Imaging of adenoviral-directed herpes simplex virus type 1 thymidine kinase reporter gene expression in mice with radiolabeled ganciclovir

Sanjiv S. Gambhir, Jorge R. Barrio, Lily Wu, Meera Iyer, Mohammad Namavari, Nagichettiar Satyamurthy, Eileen Bauer, Capella Parrish, Duncan C. MacLaren, Ali R. Borghei, Leeta A. Green, Susan Sharfstein, Arnold J. Berk, Simon R Cherry, Michael E. Phelps, Harvey R. Herschman

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275 Scopus citations

Abstract

We are developing procedures to repeatedly and noninvasively image the expression of transplanted reporter genes in living animals and in patients, using PET. We have investigated the use of the Herpes Simplex Virus type 1 thymidine kinase gene (HSV1-tk) as a reporter gene and [8-14C]-ganciclovir as a reporter probe. HSV1-tk, when expressed, leads to phosphorylation of [8- 14C]-ganciclovir. As a result, specific accumulation of phosphorylated [8- 14C]-ganciclovir should occur almost exclusively in tissues expressing the HSV1-tk gene. Methods: An adenoviral vector was constructed carrying the HSV1-tk gene along with a control vector. C6 rat glioma cells were infected with either viral vector and uptake of [8-3H]-ganciclovir was determined. In addition, 12 mice were injected with varying levels of either viral vector. Adenovirus administration in mice leads primarily to liver infection. Forty- eight hours later the mice were injected with [8-14C]-ganciclovir, and 1 hr later the mice were sacrificed and biodistribution studies performed. Digital whole-body autoradiography also was performed on separate animals. HSV1-tk expression was assayed, using both normalized HSV1-tk mRNA levels and relative HSV1-TK enzyme levels, in both the cell culture and murine studies. Results: Cell culture, murine tissue biodistribution and murine in vivo digital whole-body autoradiography all demonstrate the feasibility of HSV1- tk as a reporter gene and [8-14C]-ganciclovir as an imaging reporter probe. A good correlation (r2 = 0.86) between the [8-14C]-ganciclovir percent injected dose per gram tissue from HSV1-tk positive tissues and HSV1-TK enzyme levels in vivo was found. An initial study in mice with [8-18F]- fluoroganciclovir and microPET imaging supports further investigation of [8- 18F]fluoroganciclovir as a PET reporter probe for imaging HSV1-tk gene expression. Conclusion: These results demonstrate the feasibility of using [8-14C]-ganciclovir as a reporter probe for the HSV1-tk reporter gene, using an in vivo adenoviral mediated gene delivery system in a murine model. The results form the foundation for further investigation of [8-18F]- fluoroganciclovir for noninvasive and repeated imaging of gene expression with PET.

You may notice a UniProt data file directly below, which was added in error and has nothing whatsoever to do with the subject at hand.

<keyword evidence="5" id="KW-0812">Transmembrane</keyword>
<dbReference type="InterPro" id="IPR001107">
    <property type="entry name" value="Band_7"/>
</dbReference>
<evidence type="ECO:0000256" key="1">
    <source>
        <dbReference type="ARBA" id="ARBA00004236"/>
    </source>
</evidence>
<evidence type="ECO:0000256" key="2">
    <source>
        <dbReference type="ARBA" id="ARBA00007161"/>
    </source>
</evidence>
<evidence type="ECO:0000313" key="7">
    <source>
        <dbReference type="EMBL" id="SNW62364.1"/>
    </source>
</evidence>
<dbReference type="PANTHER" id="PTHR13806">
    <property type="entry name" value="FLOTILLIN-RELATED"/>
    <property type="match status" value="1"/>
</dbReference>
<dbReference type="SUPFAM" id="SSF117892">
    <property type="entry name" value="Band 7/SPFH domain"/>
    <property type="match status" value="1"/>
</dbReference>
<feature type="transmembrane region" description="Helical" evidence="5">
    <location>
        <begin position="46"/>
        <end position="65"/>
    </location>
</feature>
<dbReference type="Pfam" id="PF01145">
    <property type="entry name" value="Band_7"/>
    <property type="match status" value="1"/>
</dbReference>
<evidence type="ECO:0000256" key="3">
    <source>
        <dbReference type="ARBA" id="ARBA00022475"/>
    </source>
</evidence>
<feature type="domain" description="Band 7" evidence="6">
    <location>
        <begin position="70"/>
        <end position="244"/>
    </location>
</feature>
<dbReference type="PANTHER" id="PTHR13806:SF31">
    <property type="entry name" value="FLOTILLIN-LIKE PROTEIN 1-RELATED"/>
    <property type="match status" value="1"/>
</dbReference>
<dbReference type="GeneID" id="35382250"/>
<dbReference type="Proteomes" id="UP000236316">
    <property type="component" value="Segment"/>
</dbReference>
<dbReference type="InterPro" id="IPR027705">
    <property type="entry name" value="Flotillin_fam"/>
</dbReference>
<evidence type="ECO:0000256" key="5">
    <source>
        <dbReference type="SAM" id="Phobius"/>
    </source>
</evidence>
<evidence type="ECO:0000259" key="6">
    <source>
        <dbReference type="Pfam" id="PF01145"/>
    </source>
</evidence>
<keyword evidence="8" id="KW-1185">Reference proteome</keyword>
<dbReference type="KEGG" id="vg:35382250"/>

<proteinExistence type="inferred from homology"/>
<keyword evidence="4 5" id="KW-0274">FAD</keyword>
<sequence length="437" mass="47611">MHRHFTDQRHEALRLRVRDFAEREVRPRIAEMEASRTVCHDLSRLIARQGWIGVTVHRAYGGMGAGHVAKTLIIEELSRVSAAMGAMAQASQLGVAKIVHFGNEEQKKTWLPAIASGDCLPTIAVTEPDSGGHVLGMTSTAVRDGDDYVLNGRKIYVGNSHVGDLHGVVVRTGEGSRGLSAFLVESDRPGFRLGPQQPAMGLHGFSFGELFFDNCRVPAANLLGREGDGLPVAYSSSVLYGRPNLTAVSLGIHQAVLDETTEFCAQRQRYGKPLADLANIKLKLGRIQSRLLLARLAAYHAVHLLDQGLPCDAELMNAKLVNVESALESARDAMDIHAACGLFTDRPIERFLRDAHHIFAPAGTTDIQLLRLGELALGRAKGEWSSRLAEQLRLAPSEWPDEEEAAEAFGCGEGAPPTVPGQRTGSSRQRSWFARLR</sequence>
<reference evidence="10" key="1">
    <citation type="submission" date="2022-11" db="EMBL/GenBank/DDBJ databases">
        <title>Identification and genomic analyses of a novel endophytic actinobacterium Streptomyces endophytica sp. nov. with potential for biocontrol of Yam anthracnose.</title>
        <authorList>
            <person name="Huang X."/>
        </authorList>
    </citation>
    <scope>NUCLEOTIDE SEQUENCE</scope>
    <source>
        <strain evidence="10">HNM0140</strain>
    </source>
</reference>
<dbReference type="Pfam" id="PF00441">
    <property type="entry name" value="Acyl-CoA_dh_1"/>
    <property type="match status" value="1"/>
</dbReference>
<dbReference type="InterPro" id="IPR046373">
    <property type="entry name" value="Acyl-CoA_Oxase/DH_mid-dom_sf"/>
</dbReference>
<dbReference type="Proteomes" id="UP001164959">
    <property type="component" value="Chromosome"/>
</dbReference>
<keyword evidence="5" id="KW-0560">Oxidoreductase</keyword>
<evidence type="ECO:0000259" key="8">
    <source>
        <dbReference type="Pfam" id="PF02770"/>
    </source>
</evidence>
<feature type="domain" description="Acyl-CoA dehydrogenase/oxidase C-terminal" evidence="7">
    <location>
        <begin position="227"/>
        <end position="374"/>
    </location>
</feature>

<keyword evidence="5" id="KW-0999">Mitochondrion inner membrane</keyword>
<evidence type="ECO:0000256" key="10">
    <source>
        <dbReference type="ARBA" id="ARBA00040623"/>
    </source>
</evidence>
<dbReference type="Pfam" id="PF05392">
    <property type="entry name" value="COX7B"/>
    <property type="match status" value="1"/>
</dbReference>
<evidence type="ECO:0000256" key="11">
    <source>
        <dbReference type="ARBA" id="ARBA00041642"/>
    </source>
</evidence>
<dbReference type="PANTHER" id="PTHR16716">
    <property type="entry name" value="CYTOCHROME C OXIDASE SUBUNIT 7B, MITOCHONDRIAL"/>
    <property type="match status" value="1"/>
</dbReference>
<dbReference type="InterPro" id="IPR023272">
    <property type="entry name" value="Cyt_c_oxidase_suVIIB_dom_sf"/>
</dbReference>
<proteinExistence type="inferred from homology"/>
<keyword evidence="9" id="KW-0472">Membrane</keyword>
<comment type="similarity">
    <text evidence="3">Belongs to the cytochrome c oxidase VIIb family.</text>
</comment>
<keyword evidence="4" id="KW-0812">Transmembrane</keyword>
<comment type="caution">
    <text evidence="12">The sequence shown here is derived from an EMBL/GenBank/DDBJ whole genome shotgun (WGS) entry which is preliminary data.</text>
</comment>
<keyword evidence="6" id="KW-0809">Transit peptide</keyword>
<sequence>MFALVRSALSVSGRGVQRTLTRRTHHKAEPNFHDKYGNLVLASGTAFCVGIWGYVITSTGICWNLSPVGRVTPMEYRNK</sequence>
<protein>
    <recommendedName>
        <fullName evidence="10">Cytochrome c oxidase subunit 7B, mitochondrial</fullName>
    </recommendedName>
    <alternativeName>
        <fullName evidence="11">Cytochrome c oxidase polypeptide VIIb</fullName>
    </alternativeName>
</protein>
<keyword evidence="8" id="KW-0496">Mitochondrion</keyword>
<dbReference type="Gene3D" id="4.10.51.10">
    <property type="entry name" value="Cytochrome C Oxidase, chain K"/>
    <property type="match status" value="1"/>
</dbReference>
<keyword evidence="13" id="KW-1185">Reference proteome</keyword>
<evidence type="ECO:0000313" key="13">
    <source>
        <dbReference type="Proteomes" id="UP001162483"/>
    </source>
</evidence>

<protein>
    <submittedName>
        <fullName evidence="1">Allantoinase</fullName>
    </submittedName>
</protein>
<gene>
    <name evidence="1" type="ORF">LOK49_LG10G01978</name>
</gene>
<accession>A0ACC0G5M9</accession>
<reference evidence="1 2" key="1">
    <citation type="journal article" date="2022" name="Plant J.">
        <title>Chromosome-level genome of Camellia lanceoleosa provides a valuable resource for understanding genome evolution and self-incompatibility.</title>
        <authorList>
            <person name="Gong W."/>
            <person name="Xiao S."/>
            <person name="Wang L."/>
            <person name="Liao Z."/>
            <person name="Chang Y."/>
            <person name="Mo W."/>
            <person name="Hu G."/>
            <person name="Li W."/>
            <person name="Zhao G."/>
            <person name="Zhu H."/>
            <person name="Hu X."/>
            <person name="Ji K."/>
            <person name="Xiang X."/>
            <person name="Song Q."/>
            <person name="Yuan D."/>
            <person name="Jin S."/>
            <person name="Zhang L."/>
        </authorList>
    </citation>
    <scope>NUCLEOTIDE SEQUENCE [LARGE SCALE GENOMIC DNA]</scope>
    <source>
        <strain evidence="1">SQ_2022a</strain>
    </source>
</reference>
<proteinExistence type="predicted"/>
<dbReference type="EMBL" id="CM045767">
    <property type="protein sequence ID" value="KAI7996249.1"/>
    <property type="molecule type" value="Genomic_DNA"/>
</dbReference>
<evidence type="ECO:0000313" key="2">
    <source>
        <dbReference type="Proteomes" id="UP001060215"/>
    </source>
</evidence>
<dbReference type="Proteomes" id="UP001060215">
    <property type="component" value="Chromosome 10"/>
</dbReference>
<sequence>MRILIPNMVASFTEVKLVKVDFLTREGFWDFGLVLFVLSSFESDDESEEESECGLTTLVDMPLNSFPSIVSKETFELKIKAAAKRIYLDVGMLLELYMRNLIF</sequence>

Original languageEnglish (US)
Pages (from-to)2003-2011
Number of pages9
JournalJournal of Nuclear Medicine
Volume39
Issue number11
StatePublished - Nov 1998
Externally publishedYes

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Keywords

  • Gene expression
  • Imaging
  • PET
  • Reporter gene
  • Thymidine kinase

ASJC Scopus subject areas

  • Radiological and Ultrasound Technology

Cite this

Gambhir, S. S., Barrio, J. R., Wu, L., Iyer, M., Namavari, M., Satyamurthy, N., Bauer, E., Parrish, C., MacLaren, D. C., Borghei, A. R., Green, L. A., Sharfstein, S., Berk, A. J., Cherry, S. R., Phelps, M. E., & Herschman, H. R. (1998). Imaging of adenoviral-directed herpes simplex virus type 1 thymidine kinase reporter gene expression in mice with radiolabeled ganciclovir. Journal of Nuclear Medicine, 39(11), 2003-2011.